Prominent WM layman, born at Helmsley, N. Yorkshire. He became a surgeon in Bridlington and married Jane Ward, the daughter of a Bridlington surgeon. From 1842 he was a lecturer on the theory and practice of medicine at the Hull School of Medicine. He made a name for himself by his opposition to the attempts of Mark Robinson of Beverley in 1825 to bring Methodism back into the Anglican fold. As a Bunting supporter, in 1834 he gave up his medical practice to become the first editor of the Watchman, but later returned to medicine in Hull.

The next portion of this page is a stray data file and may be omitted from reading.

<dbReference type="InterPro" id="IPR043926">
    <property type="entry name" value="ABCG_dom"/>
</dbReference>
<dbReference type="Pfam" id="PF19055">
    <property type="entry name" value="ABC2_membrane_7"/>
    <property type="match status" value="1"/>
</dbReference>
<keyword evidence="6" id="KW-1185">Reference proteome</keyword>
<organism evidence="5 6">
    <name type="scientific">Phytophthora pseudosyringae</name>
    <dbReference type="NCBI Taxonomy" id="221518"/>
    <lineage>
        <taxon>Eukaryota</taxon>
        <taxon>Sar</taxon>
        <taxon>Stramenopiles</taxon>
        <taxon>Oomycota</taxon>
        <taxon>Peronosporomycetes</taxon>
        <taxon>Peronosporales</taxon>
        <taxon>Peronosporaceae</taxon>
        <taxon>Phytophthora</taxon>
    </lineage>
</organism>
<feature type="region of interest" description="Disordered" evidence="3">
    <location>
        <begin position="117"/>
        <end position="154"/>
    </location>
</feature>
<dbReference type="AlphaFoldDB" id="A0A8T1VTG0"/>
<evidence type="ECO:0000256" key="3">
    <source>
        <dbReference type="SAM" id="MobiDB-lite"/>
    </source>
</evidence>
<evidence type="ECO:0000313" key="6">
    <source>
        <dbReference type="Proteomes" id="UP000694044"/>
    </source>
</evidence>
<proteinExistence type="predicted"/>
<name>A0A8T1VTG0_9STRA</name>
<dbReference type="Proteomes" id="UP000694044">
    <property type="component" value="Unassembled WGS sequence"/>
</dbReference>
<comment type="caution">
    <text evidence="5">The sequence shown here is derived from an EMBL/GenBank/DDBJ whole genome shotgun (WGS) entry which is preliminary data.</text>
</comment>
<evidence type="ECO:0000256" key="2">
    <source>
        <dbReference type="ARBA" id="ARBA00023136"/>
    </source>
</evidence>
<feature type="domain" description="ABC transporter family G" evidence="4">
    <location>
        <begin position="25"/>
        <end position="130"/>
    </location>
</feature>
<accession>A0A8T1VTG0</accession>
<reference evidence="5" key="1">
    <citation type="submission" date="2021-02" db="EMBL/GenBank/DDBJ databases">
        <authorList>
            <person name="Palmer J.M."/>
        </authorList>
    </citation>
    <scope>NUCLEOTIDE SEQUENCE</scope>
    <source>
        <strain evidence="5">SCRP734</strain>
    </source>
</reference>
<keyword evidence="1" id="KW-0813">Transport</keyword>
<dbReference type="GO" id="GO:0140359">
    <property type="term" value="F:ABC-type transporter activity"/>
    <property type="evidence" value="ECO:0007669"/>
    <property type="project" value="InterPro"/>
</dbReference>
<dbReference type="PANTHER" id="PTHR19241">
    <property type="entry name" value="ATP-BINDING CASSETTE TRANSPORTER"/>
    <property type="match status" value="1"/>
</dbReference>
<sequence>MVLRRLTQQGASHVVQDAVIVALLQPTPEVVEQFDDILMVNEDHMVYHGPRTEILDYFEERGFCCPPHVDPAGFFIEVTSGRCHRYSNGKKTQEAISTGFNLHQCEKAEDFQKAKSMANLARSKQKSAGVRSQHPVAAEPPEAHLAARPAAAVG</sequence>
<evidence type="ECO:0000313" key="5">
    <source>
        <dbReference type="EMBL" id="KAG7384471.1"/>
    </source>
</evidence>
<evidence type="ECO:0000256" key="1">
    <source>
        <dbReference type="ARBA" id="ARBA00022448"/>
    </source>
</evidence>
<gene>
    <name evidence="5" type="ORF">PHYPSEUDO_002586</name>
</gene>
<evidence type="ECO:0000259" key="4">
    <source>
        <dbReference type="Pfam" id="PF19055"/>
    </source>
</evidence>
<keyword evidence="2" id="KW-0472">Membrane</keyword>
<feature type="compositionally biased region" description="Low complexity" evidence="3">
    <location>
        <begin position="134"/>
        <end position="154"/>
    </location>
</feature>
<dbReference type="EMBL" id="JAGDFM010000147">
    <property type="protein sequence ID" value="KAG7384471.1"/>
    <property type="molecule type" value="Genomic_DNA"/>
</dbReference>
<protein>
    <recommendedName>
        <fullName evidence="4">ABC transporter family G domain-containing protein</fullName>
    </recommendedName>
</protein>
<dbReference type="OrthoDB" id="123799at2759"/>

His son, also Humphry Sandwith (1822-1881), born at Bridlington on 12 April 1822, had a varied and colourful career as army surgeon, rising to be head of the medical staff in Armenia and distinguishing himself during the siege of Kars in the Crimean War. He then abandoned medicine for the diplomatic service, serving as colonial secretary in Mauritius and Serbia and working for the relief of Christians in European Turkey. His novel Minsterborough (1876) was based on memories of his own youth. Canon Liddon described him as 'one of the most remarkable persons whom I have known in life... His work and his character were alike distinguished.' He died in Paris on 16 May 1881.